"This is the Brexit of pop music. People will be more divided than ever. The longer it goes on the more alienated and divided people are.
"As we've got nearer to Brexit people have become even more polarised and even more opposed to each other and not come together.
"I think this will happen with Jackson's legacy. For those who are starting to turn off him they will become more entrenched in that view.
"For those that think he's a victim of blackmail and these people are trying to get money out of him - they will continue to think that ever more strongly."
What has the Jackson family said?
Michael Jackson's family has strongly denied the claims made against him and says the allegations are about getting money from the singer's estate.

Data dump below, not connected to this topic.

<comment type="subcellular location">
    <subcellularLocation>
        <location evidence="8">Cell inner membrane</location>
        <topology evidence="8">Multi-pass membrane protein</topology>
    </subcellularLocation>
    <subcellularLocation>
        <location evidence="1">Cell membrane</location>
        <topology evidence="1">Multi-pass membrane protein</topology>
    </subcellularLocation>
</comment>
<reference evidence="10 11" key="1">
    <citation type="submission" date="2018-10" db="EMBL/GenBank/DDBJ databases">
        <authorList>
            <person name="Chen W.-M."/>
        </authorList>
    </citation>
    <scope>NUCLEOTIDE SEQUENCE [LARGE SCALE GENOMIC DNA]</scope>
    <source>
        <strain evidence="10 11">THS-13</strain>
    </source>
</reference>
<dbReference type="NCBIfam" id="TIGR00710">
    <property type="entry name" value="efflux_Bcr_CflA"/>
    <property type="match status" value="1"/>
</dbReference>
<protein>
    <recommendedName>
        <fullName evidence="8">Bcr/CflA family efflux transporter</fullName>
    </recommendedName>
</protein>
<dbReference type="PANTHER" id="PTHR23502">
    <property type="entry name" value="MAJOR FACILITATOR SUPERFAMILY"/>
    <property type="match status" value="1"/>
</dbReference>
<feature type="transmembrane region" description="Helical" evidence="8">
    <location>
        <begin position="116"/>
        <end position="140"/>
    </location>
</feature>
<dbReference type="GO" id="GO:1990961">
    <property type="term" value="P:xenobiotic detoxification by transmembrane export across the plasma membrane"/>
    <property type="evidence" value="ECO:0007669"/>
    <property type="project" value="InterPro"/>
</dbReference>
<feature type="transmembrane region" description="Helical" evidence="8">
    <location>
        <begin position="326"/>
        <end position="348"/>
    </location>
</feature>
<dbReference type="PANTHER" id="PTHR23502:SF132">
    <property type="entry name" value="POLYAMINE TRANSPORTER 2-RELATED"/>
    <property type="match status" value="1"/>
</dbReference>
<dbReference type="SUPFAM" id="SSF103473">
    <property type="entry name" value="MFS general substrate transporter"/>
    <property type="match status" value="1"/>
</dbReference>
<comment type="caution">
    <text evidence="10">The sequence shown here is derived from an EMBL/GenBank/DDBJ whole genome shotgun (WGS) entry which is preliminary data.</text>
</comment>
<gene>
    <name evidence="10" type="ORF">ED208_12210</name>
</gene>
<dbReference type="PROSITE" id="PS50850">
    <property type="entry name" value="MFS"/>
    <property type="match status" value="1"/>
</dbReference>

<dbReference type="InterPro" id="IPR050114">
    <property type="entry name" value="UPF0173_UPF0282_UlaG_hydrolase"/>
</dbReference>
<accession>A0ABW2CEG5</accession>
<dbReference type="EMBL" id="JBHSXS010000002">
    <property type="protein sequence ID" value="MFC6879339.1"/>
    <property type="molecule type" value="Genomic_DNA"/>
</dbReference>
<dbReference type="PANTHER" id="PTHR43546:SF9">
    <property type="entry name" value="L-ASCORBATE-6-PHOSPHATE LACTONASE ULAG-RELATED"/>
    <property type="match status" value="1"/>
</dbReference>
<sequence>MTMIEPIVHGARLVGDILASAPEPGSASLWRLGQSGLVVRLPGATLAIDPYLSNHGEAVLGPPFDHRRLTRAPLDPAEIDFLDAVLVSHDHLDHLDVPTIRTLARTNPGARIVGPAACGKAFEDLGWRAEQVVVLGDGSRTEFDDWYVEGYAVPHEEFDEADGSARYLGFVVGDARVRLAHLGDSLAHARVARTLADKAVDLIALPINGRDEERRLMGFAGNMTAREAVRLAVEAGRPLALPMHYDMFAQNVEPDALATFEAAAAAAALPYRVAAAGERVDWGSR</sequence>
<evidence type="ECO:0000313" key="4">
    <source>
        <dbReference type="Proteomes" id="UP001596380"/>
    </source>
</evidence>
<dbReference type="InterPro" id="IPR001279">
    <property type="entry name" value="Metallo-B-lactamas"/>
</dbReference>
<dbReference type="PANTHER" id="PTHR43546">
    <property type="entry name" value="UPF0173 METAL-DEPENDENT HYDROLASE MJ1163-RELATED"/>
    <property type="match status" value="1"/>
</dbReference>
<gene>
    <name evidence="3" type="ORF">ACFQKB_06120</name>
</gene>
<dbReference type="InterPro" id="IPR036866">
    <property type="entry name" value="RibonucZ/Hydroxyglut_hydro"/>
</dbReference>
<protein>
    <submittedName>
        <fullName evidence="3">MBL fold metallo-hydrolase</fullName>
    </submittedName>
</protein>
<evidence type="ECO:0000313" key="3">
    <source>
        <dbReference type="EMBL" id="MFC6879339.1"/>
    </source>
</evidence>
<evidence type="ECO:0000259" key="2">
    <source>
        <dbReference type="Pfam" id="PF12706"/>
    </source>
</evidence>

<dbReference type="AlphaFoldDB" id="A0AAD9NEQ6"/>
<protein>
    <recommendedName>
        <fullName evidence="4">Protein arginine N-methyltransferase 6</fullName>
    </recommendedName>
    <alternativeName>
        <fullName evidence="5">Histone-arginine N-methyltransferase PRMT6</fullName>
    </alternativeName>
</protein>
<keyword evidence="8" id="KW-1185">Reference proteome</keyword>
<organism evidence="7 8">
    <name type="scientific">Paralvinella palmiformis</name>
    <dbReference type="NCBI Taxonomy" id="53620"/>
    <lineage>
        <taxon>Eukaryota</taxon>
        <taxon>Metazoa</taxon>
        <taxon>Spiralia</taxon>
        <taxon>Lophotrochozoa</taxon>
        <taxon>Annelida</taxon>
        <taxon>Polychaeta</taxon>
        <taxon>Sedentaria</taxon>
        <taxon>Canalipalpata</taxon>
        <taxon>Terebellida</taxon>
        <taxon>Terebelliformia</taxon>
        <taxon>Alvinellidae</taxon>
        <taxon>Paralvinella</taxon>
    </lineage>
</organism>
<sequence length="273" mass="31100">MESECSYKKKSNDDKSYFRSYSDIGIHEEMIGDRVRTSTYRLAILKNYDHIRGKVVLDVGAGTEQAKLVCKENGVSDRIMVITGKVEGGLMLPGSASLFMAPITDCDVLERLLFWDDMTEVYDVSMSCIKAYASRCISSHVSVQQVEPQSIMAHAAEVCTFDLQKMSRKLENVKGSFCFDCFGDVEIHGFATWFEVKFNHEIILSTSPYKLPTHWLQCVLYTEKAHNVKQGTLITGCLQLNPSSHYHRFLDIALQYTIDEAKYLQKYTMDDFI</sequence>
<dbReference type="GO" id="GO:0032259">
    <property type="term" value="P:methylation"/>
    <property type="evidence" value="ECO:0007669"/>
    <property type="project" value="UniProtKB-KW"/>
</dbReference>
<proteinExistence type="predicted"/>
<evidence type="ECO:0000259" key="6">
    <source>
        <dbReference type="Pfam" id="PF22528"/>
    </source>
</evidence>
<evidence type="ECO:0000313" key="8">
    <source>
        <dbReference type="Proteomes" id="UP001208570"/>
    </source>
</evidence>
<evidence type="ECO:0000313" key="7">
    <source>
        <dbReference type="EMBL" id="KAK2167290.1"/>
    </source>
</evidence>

His nephew Taj Jackson spoke to Newsbeat on Wednesday to defend his uncle and said the singer would be "crying" over the allegations.
But other high profile family members - such as his mother, and sister Janet Jackson - haven't addressed the claims.
His daughter Paris has kept a low profile since the documentary was shown and hasn't spoken about it directly.
But on Thursday she sent a tweet in which she told her followers to keep calm, saying: "Y'all take my life more seriously than I do."
She went on to say: "I know injustices are frustrating and it's easy to get worked up. But reacting with a calm mind usually is more logical than acting out of rage and also... it feels better to mellow out."
Michael Jackson's estate is suing HBO, which showed the documentary in the US, for $100m (£77m) - claiming the film breaches a non-disparagement clause in an old contract.
Will his music be muted?
Some radio stations across the world - including in Australia, New Zealand and Canada - have stopped playing Michael Jackson's music.